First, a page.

Much of the growth in the small-scale sector has been driven by the residential sub-sector. The US energy grid consumed 83tBTU of electricity from the small-scale residential sub-sector in the first half of this year (as the graph above shows), a figure comparable to the 85tBTU produced in the small-scale sector from the residential, commercial and industrial sub-sectors combined in the first half of 2021.

Even the commercial and industrial sub-sectors have experienced growth in the first half of this year. The commercial sub-sector accounted for 7tBTU in both May and June this year, the first time the sector had produced so much electricity, while the industrial sector produced 2tBTU in June, equivalent to the whole-year production of 2012.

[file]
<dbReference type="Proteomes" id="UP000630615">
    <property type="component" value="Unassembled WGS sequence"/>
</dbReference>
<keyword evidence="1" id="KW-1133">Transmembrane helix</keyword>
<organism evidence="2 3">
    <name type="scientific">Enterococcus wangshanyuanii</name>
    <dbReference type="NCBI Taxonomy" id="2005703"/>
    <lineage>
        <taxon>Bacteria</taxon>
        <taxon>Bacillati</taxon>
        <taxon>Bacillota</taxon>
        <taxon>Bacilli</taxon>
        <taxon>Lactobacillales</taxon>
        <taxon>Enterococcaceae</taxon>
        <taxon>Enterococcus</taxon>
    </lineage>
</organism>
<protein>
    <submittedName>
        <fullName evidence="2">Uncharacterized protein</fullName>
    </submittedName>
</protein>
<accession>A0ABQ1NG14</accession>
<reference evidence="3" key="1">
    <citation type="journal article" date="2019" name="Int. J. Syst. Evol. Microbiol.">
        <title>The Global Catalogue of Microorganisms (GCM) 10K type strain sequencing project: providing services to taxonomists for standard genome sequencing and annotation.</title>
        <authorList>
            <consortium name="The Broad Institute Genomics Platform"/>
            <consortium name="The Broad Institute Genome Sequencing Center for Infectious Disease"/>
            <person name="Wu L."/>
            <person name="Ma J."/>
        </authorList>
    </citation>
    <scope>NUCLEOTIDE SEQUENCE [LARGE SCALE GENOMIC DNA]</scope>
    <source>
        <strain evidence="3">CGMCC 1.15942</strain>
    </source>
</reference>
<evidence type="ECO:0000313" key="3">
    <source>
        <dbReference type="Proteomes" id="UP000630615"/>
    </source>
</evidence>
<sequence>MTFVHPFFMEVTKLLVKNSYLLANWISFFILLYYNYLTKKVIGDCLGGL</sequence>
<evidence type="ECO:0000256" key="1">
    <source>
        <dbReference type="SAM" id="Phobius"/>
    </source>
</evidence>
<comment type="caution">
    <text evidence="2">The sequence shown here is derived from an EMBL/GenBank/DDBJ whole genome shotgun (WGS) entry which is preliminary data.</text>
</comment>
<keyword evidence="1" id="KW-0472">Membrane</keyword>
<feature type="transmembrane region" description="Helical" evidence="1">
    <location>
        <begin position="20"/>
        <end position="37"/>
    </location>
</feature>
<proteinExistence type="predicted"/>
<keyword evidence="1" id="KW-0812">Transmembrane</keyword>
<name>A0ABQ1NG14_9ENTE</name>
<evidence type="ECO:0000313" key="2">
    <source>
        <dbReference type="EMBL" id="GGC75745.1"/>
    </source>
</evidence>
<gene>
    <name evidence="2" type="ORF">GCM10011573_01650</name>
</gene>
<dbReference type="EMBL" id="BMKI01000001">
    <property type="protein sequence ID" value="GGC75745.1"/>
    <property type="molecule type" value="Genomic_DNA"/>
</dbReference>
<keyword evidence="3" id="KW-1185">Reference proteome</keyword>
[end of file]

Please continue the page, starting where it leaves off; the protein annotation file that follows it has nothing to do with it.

Again, the work of the IRA is significant in these examples, with the tax incentives offered by the law making commercial and industrial much more commercially viable, increasing interest in developing new commercial and industrial projects.

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PV Tech has been running an annual PV CellTech Conference since 2016. PV CellTech USA, on 8-9 October 2024 is our second PV CellTech conference dedicated to the U.S. manufacturing sector. The event in 2023 was a sell out success and 2024 will once again gather the key stakeholders from PV manufacturing, equipment/materials, policy-making and strategy, capital equipment investment and all interested downstream channels and third-party entities. The goal is simple: to map out PV manufacturing in the U.S. out to 2030 and beyond.